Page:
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Bizarre Things That Happened On The Set Of Dark Knight

"The Dark Knight" is a movie whose legend has only grown over time. Directed by Christopher Nolan, the 2008 film remains one of the most well-regarded superhero films of all time, and Heath Ledger's performance as the Joker is still considered the best of the best. Understandably, the legend surrounding the film deepened considerably following Ledger's death just months before "The Dark Knight" was released, but, regardless of this context, the film stands on its own as one of Nolan's great masterpieces.

Though the movie is fascinating enough on its own, we can't help being pulled into all of the stories and rumors that have surrounded the film since (and even before) its release. Did his preparation to play the Joker really drive Heath Ledger to madness? How did they do all of those crazy car stunts? What's up with Christian Bale's gravelly Batman voice? While we can't answer all of your burning questions about the film, we thought we'd take a stab at pulling back the veil on one of our favorite movies. There's sure to be some strange stories to tell, right? Read on to discover the weirdest things that happened on the set of "The Dark Knight."

An expensive IMAX camera was destroyed while filming

You can tell that "The Dark Knight" was an expensive movie to make. The budget for the film was $185 million, a price tag that is no laughing matter. However, some of that money went down the drain in an expensive on-set accident.

"The Dark Knight" was one of the first major films to have scenes shot in an IMAX format, as noted by The Hollywood Reporter. This technique utilizes a special IMAX camera, leading to 28 total minutes of footage shot in the IMAX format, according to ComingSoon. This unique shooting style –- which gives these frames an extra-large aspect ratio –- sounds (and looks) cool, but things didn't exactly go to plan.

One scene in the movie where an IMAX camera was used sees the Joker and his squad trying to escape a S.W.A.T. team using a freeway underpass. Several cars and a helicopter are destroyed, and it seems like all is lost until the Batmobile roars onto the scene. It's an exciting, action-packed sequence that the camera tracks very closely. Unfortunately, all of this action led to the destruction of one of these cameras during filming. While accidents like this happen on set, this one was particularly troubling, as these IMAX cameras are insured at a whopping $500,000.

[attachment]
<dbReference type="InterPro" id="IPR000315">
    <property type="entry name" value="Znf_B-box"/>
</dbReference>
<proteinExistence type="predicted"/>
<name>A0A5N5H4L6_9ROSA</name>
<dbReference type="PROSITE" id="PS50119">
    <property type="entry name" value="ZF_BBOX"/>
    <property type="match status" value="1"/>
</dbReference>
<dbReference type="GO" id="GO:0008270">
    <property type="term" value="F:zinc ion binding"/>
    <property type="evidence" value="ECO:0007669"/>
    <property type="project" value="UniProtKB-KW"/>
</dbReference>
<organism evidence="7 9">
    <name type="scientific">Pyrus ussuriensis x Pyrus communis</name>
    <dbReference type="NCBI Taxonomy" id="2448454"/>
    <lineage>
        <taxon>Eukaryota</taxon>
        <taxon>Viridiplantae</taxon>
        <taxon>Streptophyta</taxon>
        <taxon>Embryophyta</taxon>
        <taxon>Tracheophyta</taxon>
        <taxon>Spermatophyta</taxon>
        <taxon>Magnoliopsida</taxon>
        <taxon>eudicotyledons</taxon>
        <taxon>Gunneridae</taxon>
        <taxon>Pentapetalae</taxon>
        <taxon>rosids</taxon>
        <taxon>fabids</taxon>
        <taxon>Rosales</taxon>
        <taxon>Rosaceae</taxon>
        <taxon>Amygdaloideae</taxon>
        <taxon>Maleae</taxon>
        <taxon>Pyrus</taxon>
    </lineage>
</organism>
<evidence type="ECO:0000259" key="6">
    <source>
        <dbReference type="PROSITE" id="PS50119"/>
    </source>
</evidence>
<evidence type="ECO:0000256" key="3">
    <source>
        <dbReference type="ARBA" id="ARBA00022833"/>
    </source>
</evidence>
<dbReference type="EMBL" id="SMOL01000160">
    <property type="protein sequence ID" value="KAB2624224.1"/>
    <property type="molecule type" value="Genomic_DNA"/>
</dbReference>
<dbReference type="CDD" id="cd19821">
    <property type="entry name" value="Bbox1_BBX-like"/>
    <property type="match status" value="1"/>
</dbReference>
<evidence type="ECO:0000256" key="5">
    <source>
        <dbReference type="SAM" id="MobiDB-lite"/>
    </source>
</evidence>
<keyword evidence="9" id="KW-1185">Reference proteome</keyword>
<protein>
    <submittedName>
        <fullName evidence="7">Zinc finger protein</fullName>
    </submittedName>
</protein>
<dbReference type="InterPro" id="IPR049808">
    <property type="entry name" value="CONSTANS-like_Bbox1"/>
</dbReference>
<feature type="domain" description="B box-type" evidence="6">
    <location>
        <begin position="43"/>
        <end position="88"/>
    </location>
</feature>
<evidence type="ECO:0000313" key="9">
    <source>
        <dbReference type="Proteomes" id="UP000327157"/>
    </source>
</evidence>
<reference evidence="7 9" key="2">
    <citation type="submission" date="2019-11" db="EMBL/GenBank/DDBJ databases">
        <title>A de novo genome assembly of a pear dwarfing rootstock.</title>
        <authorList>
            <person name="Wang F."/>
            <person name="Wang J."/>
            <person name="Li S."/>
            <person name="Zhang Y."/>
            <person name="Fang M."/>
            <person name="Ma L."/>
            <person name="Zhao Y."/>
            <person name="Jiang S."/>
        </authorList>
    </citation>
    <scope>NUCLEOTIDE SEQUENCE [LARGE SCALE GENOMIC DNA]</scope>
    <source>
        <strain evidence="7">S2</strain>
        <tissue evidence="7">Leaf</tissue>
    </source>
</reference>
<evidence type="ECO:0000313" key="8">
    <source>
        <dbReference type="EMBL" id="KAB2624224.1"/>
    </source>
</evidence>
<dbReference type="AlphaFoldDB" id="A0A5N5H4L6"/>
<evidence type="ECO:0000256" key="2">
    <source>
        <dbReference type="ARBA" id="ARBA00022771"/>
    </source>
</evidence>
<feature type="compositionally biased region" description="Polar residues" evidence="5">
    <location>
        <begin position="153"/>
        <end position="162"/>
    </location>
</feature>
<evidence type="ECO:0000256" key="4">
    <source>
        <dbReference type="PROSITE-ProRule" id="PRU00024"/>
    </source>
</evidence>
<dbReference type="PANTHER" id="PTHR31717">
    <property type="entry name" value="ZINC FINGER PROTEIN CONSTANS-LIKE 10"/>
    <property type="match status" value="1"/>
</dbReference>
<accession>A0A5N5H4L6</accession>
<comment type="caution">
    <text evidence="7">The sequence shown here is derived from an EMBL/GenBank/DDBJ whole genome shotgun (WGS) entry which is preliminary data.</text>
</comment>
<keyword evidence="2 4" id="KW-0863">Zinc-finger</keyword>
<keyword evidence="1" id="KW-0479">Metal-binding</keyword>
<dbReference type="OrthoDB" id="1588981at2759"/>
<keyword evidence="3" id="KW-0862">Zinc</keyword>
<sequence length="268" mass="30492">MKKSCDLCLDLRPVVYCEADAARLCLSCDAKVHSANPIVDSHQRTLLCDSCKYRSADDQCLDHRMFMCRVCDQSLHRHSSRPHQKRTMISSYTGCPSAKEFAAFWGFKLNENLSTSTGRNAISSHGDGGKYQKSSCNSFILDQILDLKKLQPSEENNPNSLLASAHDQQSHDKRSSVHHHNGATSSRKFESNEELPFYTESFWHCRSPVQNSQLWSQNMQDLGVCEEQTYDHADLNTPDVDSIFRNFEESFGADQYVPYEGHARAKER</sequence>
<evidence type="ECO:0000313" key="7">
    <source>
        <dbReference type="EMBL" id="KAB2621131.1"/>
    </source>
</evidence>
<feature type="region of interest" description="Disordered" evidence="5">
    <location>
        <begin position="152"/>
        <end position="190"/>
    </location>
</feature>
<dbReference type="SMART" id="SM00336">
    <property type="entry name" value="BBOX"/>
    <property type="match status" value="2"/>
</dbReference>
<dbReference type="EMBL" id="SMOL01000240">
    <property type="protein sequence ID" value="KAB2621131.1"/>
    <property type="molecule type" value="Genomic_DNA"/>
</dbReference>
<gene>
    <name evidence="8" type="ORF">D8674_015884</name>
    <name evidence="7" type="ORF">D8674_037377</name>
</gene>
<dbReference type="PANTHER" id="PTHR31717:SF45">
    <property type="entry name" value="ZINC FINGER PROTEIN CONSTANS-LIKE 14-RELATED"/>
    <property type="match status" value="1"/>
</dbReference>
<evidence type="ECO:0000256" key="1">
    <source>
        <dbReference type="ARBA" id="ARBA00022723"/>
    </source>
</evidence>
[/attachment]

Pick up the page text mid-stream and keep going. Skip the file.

The first four days of shooting were spent watching movies

Every director has their own strategy for preparing the cast and crew for shooting. While you may have heard of directors who do a ton of rehearsing with their actors, Christopher Nolan had a different approach to coaching his cast. According to WhatCulture (via ScreenRant), instead of starting filming right away, Nolan spent the first four days of scheduled shooting screening eight movies that were touchstones for him in the writing and directing of "The Dark Knight."

Reportedly, the films Nolan screened for the actors are as follows: his own "Batman Begins," 1942's "Cat People," Stanley Kubrick's "A Clockwork Orange," "Black Sunday," Billy Wilder's "Stalag 17," the original "King Kong," "Citizen Kane," and Michael Mann's "Heat."

There are some clear influences from these movies that we can find in "The Dark Knight." Mann's heat is one of the all-time great heist movies, and the cat-and-mouse dynamic between Robert De Niro and Al Pacino is one of the best of its kind. MTVNews reported that the classic Kubrick film "A Clockwork Orange" was also an early inspiration for Ledger in crafting his Joker persona (via Observer). And of course, "Citizen Kane" is often considered the greatest film of all time, one who pioneered many filmmaking techniques we take for granted today, so it makes sense as a starting point for any ambitious film –- especially one that revolves around an eccentric billionaire.

Heath Ledger told Christian Bale to beat him up

We've heard a lot about actors putting their bodies on the line to get a shot. There was Tom Cruise breaking his ankle and continuing to run in "Mission: Impossible — Fallout," Martin Sheen cutting his hand with a mirror in "Apocalypse Now," and Uma Thurman getting into a car crash on the set of "Kill Bill," just to name a few. On the set of "The Dark Knight," it comes as little surprise that the actor most willing to put their body on the line was Heath Ledger, who was, by all accounts, extremely dedicated to the role.

Per The Hollywood Reporter, Christian Bale told author Joseph McCabe that Ledger was prepared to do everything he could to make one scene in the film especially realistic. The scene in question is the interrogation room scene where Batman beats the Joker up, all while the villain seems to get a perverse pleasure out of the situation. Bale remembered that their first scene together was the interrogation room scene, and he quickly got a sense of how committed Ledger was to the role.

Bale says that he was hesitant to hit Ledger for real but that Ledger kept egging him on -– much like the Joker does in the scene. "He was slamming himself around, and there were tiled walls inside of that set which were cracked and dented from him hurling himself into them. His commitment was total," Bale recalled. Despite his intense performance, Bale noted that Ledger was a friendly, lighthearted guy when the makeup came off. "When he took it off he was absolutely fantastic company to be around," Bale says.